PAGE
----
The gambling industry is based on similar business models as many other business ventures we come across in our daily lives. Though, gambling comes with risk elements that the brain pushes aside when the desire to win becomes too hard to control. We are known to take risks in life from time to time, but most of those times, the probable chances of success far outweigh the chances of failure.
However, this is not the case with gambling. Gambling is a game of chance whereby the chances of success and failure cancel each other, so why do we continue to indulge when the likelihood of failure is relatively high? According to new research, a small part of the brain nestled inside our cerebral cortices called the insula, is responsible for our continued efforts with gambling.
Further research suggests that the insula is the part of the brain which helps us to feel intense feelings, such as love, hunger and anxiety. The insula is considered fragile brain matter, which can easily be damaged. While it may sound scary, this new research comes as a blessing in disguise for those who love gambling, as a damaged insula reduces gambling distortions. Neuroscientists in on-going research, are proving how the insula leads to delusional fallacies. It also shows that it is this delusional fallacy that enables gamblers to see non-existent patterns in casino games like roulette.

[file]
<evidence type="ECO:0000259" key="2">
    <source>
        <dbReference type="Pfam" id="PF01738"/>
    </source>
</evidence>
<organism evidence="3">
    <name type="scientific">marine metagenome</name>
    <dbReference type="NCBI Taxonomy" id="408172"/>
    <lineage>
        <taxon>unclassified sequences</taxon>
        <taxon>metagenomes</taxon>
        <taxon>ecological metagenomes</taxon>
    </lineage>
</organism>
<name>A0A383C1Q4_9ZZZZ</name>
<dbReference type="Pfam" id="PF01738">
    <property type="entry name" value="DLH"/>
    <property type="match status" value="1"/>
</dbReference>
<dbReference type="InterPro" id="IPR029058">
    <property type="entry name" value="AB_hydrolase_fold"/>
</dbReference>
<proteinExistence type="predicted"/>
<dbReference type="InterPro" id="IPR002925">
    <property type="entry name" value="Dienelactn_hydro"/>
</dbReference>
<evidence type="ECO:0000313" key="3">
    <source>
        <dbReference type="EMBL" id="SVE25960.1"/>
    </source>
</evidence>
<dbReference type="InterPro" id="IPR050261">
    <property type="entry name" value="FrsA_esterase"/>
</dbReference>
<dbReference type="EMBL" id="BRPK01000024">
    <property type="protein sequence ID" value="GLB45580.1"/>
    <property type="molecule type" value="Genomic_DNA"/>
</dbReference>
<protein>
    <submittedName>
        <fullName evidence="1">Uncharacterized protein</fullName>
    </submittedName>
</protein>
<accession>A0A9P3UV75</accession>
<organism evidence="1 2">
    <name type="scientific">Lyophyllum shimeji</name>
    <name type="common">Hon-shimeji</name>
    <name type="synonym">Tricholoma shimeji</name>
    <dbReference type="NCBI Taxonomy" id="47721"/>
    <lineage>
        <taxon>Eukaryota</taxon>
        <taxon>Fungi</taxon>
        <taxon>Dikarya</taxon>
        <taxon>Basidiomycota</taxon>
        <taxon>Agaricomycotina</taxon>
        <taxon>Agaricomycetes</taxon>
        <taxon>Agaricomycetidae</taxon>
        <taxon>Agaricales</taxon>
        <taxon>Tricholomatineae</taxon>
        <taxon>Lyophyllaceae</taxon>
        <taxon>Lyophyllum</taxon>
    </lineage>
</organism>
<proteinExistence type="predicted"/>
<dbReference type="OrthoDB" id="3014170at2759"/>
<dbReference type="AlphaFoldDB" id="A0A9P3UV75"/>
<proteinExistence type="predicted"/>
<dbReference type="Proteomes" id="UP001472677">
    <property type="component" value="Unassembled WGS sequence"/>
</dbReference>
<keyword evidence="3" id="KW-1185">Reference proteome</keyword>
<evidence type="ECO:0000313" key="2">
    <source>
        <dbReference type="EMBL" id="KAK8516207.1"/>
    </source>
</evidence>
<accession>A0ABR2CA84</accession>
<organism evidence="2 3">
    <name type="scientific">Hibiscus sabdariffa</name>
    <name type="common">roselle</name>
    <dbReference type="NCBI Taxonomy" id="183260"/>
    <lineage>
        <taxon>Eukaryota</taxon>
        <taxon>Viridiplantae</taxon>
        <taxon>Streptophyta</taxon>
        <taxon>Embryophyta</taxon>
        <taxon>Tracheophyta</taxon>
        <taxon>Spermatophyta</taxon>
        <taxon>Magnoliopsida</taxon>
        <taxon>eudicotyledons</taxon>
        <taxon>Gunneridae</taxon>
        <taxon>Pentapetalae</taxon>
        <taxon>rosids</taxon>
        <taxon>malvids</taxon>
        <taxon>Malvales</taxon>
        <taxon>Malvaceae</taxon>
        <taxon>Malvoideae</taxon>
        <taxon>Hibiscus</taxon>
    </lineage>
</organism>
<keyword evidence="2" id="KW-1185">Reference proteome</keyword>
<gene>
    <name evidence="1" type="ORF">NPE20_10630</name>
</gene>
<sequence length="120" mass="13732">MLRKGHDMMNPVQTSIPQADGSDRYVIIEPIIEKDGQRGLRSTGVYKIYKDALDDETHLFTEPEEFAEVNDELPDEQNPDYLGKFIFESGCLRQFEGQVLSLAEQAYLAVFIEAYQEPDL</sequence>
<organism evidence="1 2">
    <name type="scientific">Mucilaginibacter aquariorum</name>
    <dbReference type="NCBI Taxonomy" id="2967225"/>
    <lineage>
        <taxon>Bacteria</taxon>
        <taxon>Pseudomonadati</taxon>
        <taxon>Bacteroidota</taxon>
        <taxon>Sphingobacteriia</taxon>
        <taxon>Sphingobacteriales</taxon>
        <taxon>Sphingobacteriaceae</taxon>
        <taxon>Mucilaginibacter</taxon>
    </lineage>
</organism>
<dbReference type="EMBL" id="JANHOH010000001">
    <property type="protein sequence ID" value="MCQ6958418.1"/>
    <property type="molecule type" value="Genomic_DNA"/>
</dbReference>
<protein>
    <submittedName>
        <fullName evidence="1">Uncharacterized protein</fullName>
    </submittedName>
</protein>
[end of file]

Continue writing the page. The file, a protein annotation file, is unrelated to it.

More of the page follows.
A paper published in the Proceedings of the National Academy of Sciences reports scientists discovered that people who do not suffer from a damaged insula, are associated with feelings of optimism. These test subjects exhibited a strong sense of hopefulness at near misses for success when persisting in their endeavours to win. When players, who do not have an insula problem , experience near misses during gameplay, they tend to demonstrate a strong will of persisting in the next round. Based on this, they are convinced that the next round will pay out.
Furthermore, when playing roulette for example, people with a hyperactive insula tend to bet on the colour they assume will win. The reason behind this thinking is that all colours have to bring about wins in a cyclical way. People with hyperactive insula do not believe in the randomness of the casino games, but are rather convinced that there's a sequence in which winning colours come about.
The irrational response exhibited by people with hyperactive insula fuelled neuroscientists' research, in that gambling addictions may be treated by reducing insula hyperactivity. If this hypothesis is indeed proven, then there's a high chance that most gamblers would start exercising caution when playing their stakes at the table. Though as we all wait in anticipation for this great news to be confirmed, gamblers will have to use traditional gambling addiction cautionary practices to guard against irresponsible behaviour. Some of these methods include staying away from the play table in certain instances and playing with the absence of alcohol present.